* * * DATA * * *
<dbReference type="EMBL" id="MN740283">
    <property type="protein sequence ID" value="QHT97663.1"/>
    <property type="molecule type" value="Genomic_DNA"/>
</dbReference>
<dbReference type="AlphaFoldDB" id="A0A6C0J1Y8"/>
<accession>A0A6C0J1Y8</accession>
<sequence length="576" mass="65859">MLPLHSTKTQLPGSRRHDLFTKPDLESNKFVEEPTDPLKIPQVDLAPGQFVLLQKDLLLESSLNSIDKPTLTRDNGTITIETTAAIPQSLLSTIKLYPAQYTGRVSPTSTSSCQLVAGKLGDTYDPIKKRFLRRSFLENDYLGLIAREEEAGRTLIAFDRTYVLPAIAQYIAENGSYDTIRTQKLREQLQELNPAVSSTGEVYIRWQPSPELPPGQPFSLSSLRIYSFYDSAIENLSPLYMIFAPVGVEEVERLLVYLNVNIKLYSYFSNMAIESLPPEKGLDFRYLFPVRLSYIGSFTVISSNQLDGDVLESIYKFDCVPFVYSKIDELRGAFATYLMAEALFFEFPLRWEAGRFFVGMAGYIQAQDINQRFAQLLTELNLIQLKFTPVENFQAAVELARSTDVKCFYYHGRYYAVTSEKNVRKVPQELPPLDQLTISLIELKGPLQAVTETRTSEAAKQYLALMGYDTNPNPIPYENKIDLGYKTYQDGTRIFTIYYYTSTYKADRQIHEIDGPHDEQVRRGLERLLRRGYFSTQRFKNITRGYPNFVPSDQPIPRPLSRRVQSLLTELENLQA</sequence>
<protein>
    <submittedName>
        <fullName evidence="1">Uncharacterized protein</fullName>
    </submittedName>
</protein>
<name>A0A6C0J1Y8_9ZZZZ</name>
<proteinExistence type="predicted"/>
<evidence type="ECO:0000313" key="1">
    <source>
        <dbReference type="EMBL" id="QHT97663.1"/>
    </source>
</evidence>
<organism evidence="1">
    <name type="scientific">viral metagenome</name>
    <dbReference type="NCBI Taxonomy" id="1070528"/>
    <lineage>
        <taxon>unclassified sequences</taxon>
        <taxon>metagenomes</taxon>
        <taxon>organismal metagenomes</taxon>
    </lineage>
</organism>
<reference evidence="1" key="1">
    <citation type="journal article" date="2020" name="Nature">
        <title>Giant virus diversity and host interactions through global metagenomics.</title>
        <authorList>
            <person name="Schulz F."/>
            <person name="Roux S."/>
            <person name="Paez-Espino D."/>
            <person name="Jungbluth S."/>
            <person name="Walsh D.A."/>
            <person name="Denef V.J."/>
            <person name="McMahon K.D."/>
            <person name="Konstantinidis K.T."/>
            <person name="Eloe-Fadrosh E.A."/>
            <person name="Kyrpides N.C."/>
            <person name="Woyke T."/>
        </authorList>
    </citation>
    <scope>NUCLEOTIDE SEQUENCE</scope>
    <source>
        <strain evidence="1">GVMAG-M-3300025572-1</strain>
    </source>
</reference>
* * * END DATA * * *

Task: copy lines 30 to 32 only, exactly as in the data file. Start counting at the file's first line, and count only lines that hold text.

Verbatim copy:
    <citation type="journal article" date="2020" name="Nature">
        <title>Giant virus diversity and host interactions through global metagenomics.</title>
        <authorList>